Randy (cont’d): Let’s just say I do that. Then the owner comes back before the year is up or six months depending on the state, and they’re going to give me $100,000 plus $25,000? That’s 25%.
Randy (cont’d): Am I correct? In that case, it’s not necessarily bad that the bidding goes higher. My reason for asking this is because if Texas and Georgia have these incredible returns, it seems like they’d be really popular.
Randy (cont’d): A lot of people who are into this business would want to do it in Texas and Georgia, which I would imagine means there are more people bidding on houses and driving the bids up. Is that correct?
Ted: Randy, I want you to just sit there and watch. I’m going to show you a video of a guy that’s a student of mine. He’s done over 100 deals just in Georgia. Watch this.
Randy: Wow. Well, holy cow, Ted, I can see why those two states are so popular. That’s quite something. It shows what can happen when you’re kind of smart, and you think about this business and know where to go, how to go after the properties and check them out and all the things you teach.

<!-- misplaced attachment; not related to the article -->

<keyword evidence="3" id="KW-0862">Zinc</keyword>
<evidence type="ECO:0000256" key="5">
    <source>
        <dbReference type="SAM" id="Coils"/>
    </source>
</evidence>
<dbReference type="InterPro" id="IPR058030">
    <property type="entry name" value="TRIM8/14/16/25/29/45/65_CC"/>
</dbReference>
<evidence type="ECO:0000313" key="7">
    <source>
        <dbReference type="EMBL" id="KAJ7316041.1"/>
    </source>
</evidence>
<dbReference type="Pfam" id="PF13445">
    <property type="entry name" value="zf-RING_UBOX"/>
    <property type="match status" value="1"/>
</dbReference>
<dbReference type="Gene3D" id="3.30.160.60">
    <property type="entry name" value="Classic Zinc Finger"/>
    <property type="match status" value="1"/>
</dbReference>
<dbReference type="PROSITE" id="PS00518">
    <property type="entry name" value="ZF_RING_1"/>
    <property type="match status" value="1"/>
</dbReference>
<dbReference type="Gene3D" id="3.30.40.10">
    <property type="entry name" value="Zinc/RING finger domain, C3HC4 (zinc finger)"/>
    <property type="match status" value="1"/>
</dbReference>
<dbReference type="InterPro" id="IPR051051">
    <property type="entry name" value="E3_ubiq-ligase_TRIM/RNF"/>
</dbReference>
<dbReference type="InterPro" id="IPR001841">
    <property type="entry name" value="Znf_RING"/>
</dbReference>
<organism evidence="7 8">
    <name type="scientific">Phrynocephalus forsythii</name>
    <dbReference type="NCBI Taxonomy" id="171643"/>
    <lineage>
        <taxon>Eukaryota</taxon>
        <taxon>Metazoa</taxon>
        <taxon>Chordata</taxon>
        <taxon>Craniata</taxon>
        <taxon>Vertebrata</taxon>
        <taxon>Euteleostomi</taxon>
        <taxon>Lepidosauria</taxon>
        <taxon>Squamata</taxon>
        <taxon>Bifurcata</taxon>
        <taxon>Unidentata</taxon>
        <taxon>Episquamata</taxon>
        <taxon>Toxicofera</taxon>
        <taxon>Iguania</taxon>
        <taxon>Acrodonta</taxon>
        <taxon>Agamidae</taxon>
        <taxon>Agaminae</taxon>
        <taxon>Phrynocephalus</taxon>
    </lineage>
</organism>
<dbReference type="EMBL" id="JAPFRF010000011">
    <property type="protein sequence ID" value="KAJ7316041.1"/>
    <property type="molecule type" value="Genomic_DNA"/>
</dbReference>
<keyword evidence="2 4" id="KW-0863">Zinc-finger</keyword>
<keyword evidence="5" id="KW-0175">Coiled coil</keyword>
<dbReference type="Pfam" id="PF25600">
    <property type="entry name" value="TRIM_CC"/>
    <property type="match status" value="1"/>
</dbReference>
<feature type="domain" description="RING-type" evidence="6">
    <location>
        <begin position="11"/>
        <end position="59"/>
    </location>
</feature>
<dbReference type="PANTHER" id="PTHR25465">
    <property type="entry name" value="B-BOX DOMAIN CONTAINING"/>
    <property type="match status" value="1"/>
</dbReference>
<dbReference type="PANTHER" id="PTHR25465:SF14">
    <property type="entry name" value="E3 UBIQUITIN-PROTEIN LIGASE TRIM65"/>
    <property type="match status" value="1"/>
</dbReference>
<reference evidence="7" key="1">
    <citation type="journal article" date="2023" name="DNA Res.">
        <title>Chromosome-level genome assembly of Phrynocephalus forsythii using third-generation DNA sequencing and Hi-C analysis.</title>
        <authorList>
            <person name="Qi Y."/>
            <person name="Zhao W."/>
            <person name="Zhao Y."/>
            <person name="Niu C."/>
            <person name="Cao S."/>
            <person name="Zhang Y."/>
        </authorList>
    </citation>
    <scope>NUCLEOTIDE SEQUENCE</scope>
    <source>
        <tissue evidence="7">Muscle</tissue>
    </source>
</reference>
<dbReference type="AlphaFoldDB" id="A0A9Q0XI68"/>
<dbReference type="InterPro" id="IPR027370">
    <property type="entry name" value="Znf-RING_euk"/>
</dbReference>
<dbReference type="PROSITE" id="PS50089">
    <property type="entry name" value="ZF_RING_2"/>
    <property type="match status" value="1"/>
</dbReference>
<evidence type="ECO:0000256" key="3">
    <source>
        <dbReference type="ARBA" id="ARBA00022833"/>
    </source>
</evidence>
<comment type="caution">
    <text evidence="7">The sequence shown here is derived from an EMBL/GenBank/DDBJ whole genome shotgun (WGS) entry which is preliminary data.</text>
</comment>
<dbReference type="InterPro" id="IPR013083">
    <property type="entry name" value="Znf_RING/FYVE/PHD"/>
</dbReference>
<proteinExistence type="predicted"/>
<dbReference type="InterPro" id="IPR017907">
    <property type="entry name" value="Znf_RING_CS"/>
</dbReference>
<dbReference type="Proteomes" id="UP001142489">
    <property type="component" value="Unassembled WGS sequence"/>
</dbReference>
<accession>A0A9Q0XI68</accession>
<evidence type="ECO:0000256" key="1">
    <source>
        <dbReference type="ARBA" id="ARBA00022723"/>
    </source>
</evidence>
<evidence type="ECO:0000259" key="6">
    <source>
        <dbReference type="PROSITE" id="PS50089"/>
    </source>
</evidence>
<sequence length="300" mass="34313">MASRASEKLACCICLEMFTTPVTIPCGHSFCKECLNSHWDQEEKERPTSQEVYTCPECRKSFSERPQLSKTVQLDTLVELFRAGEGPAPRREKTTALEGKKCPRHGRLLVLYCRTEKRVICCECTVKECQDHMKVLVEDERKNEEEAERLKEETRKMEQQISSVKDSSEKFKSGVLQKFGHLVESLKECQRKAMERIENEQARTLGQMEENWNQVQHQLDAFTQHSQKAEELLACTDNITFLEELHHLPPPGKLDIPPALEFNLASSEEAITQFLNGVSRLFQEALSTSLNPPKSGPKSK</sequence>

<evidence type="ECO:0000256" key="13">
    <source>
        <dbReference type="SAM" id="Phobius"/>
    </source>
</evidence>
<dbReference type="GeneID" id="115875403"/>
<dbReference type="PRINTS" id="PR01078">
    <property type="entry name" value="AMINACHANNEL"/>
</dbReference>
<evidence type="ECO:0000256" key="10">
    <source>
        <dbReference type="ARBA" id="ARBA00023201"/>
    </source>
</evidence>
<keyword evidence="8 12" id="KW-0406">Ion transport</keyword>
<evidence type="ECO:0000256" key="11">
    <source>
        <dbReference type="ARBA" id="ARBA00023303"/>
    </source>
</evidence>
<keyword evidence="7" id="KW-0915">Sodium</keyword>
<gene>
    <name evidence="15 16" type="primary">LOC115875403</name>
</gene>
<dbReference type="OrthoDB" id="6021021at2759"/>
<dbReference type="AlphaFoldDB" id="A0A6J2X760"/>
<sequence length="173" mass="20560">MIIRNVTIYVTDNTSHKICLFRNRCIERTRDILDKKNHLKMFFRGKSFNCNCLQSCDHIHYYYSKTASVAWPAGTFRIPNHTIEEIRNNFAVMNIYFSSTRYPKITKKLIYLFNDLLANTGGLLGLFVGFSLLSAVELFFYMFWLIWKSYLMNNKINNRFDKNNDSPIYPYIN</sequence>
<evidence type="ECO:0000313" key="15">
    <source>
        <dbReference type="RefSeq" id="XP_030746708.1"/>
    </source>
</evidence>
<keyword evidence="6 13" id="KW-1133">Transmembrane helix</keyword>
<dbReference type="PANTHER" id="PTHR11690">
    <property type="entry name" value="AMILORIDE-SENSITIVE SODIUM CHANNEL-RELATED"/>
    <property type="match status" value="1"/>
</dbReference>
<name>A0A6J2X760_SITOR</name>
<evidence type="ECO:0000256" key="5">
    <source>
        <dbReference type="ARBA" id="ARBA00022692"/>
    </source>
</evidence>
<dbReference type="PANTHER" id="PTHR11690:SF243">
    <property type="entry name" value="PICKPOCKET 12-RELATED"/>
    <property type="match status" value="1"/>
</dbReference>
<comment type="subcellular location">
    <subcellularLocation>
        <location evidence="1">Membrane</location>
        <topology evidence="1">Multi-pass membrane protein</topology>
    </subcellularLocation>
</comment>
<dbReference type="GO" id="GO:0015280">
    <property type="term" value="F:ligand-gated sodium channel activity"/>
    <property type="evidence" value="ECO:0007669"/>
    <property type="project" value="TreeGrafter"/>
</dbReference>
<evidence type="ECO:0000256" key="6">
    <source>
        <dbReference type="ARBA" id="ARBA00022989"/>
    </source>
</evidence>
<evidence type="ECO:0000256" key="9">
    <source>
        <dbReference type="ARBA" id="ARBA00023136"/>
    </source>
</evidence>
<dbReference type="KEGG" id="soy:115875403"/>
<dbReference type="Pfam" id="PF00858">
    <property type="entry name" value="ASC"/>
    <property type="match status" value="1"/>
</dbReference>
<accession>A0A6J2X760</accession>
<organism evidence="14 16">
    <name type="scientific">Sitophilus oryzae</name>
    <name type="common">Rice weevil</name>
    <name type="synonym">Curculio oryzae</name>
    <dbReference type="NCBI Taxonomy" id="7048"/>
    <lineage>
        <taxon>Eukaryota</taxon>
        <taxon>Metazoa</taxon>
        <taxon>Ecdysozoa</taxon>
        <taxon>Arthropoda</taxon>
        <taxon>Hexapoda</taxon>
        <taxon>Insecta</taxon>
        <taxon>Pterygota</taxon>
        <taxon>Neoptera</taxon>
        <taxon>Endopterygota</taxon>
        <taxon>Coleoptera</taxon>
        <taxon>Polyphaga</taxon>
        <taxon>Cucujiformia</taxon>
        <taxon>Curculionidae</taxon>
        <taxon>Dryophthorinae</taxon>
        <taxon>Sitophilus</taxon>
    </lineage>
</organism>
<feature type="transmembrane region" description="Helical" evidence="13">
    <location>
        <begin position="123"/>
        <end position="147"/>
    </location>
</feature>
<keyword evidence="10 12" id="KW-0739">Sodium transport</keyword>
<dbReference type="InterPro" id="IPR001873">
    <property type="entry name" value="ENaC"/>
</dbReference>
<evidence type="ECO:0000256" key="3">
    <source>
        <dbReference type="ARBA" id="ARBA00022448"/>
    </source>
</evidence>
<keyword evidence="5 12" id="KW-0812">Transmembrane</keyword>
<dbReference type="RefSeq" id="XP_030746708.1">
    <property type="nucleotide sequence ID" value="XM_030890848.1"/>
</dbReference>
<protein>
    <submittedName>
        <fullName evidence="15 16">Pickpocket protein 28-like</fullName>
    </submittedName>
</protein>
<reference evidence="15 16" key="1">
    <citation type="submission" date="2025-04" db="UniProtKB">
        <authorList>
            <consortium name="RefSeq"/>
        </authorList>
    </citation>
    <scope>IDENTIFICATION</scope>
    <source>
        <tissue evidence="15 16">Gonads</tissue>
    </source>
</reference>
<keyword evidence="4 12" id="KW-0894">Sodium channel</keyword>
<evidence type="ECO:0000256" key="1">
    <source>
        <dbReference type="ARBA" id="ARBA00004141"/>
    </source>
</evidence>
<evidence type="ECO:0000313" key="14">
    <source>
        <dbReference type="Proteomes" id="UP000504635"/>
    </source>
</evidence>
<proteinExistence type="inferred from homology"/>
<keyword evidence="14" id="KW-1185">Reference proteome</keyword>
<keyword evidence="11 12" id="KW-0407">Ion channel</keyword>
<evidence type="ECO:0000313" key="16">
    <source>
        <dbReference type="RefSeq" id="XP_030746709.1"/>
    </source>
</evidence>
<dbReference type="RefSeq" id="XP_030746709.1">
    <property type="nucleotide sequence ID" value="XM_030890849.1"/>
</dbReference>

Ted: The beauty of all this, Randy, is every month we have a virtual workshop. For $47, people can show up at that workshop and spend from 11 in the morning until five in the afternoon and learn all the details of what we’re talking about and see the people doing it.
Be sure to get your Free Gift from Ted today.
Ted Thomas is America’s Leading Authority on Tax Lien Certificates and Tax Deed Auctions, as well as a publisher and author of more than 30 books. His guidebooks on Real Estate have sold in four corners of the world. He has been teaching people just like you for over 30 years how to buy houses in good neighborhoods for pennies on the dollar. He teaches how to create wealth with minimum risk and easy-to-learn methods.